# The Pathways of π (1999)

I had long dreamed of finding an ideal system, simple to understand, easy to realize with my customary tools (ruler and protractor), that would be capable of creating lines in a succession that was, at least in appearance, unpredictable and infinite.

In spite of numerous sporadic attempts, such as my drawings from 1952, it was not until 1998 that I managed to make this dream a reality.

For those who may be surprised that it took me so long to arrive at something so simple, here is a brief history of my trajectory.

In 1958, with my *6 répartitions aléatoires de 4 carrés noirs et blancs d’après les chiffres pairs et impairs du nombre π, *I had found a system whose development, which can be imagined to be infinite, already used the decimals of π. But its binary principle reduced the path it created to a sort of rectilinear paved alley that would have offered no surprises and thus become boring well before it had attained infinity.

At the time, true enough, I was interested above all in random repetitions of surfaces (squares, triangles) or straight lines. Broken lines, which would later be “the solution,” seemed to me then to contain deviationist, crypto-Expressionist, even crypto-Baroque tendencies that I categorically refused.

Indeed, I realized afterward that one of my systems’ reasons for being, and not the least of them, was to simulate and parody genuine artistic movements, those that were illustrated by genuine masterpieces, executed by genuine artists as the result of innumerable subjective and brilliant decisions. I knew, of course, that my systems were well disposed to turn simple elements into pseudo-Constructivist works, and I accepted as much, but I did not love these systems enough to let them create their own nonsense: pseudo-Impressionism, pseudo-Expressionism, etc., all the way to the pseudo-Rococo of today.

I no longer recall whom it was who said: “One advantage of systematic art is that it allows one to make things one does not like, which considerably widens the field of creation.” And anyway, the (relatively) greater success pure, hard geometry enjoys today has dulled the exclusive love I once had for it, and my interest has turned instead toward more equivocal and frivolous forms, though they are of course still systematized.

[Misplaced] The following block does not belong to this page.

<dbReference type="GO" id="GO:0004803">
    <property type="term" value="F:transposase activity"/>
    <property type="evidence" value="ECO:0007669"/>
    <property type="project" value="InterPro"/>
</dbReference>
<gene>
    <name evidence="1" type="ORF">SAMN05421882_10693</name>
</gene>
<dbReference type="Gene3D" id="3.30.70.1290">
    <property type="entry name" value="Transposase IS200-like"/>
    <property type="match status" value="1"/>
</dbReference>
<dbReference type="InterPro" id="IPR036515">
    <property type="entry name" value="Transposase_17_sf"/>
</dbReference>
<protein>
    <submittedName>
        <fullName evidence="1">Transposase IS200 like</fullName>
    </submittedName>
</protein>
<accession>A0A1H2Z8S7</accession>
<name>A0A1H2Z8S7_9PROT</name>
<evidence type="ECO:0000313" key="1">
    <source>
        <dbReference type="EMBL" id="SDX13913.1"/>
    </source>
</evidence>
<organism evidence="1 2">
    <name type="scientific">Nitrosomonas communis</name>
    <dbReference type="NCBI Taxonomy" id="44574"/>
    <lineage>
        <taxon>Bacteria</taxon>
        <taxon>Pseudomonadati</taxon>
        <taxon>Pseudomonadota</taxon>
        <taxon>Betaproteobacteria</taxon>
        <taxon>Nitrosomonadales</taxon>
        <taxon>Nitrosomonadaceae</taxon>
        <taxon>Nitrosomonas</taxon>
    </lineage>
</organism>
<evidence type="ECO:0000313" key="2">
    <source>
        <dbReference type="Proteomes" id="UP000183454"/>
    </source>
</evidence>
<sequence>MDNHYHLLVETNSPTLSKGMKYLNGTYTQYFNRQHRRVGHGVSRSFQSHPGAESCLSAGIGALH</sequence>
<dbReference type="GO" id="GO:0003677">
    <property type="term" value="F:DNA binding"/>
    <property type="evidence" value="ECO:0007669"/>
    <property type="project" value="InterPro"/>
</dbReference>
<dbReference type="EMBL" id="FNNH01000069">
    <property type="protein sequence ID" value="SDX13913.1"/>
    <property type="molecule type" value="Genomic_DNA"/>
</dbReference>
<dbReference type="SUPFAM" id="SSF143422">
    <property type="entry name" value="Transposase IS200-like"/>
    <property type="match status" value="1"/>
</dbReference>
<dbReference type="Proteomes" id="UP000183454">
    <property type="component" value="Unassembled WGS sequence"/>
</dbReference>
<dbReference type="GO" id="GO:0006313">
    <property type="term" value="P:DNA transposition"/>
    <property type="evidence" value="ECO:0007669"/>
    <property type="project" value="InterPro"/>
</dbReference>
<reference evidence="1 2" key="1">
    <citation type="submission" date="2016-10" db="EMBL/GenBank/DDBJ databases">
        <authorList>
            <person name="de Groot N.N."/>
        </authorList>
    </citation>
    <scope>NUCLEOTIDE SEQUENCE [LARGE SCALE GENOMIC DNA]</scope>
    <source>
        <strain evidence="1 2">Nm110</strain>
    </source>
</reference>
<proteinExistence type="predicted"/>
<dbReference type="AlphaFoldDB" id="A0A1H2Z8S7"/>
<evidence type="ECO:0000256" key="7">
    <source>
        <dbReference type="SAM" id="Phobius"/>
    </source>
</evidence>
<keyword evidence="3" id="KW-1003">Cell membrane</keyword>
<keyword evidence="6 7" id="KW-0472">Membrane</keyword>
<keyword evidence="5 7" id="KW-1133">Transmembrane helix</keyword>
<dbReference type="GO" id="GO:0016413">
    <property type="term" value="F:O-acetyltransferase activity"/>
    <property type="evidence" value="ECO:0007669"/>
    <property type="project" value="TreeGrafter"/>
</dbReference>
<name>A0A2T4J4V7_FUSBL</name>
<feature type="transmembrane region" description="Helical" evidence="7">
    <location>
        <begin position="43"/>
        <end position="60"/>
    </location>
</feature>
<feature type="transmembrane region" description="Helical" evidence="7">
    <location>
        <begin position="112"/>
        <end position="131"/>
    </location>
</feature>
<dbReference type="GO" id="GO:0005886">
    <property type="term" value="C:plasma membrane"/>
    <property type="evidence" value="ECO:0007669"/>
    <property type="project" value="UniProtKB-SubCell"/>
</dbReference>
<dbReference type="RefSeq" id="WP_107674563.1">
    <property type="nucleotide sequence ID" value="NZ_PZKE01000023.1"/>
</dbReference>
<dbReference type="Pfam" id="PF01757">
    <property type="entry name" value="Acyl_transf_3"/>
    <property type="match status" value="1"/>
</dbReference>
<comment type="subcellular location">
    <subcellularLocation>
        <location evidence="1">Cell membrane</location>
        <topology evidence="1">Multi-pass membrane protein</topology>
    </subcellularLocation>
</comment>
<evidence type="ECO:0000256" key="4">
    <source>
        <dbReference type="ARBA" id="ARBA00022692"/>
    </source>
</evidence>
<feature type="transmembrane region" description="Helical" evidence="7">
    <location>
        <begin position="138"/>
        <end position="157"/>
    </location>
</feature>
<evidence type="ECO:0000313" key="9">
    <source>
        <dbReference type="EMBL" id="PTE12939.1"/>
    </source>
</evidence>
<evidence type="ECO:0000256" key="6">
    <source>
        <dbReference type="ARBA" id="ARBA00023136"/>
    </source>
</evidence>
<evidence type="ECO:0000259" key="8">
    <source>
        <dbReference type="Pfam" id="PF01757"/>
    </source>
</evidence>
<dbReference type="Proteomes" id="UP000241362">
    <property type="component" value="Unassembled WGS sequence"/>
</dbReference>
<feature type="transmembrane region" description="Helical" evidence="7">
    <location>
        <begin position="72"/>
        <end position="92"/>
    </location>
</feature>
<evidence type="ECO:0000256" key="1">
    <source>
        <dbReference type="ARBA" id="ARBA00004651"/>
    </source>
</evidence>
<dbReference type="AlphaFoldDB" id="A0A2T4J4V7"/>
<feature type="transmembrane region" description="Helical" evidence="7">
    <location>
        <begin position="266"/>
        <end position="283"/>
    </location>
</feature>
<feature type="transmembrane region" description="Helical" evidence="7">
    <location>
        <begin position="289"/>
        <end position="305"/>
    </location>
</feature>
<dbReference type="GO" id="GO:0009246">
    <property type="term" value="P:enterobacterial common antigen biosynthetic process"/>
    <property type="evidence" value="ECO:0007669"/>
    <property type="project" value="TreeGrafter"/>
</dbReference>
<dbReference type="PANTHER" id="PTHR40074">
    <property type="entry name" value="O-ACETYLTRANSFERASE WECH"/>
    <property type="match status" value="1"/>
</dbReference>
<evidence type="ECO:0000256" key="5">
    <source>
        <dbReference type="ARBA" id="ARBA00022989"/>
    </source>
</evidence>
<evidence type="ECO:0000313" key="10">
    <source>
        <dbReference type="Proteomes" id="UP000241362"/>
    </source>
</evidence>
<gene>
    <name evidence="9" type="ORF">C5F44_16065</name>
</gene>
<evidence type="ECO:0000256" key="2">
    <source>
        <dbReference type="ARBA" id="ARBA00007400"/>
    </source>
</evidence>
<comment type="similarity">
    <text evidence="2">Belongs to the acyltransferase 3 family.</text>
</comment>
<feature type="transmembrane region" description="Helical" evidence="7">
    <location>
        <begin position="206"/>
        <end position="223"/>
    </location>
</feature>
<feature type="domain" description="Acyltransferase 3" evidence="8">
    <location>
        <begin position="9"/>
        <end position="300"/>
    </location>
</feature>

This digression brings us to 1998, when I was at last able to realize my dream of an infinite line of unpredictable succession that generates itself on its own—all thanks to the expiration of my allergy to broken lines, a busted accordion, the decimals of the number π, and a computer in good working condition.

— My tolerance for broken lines was the first condition that enabled this gracious and piquant path toward infinity.

— The image of a damaged accordion came to me during my first attempts. An accordion in good condition presents a regular zigzag in which all the segments form among themselves equal angles that can all, together, enlarge or reduce their aperture. My zigzag, on the other hand, would be inadvisable in a serious accordion: its angles are all different from one another and fixed permanently in place.

— The degrees of these angles are determined by the sequence of digits of π after conversion. The simplest conversion is 1 = 10°, 2 = 20°, 3 = 30°, 4 = 40°, 5 = 50°, 6 = 60°, 7 = 70°, 8 = 80°, 9 = 90°, 0 = 100°. But any other value can be given to the decimals. I arbitrarily chose four equivalencies: 1 = 10°, 1 = 30°, 1 = 45°, 1 = 90°, whose path I illustrated from 13 to 50 and 3,000 decimal places. I also made two little expeditions of 3,000 decimal places with the equivalencies 1 = 179° and 1 = 180° (with 1° of difference: the explosion and the straight line).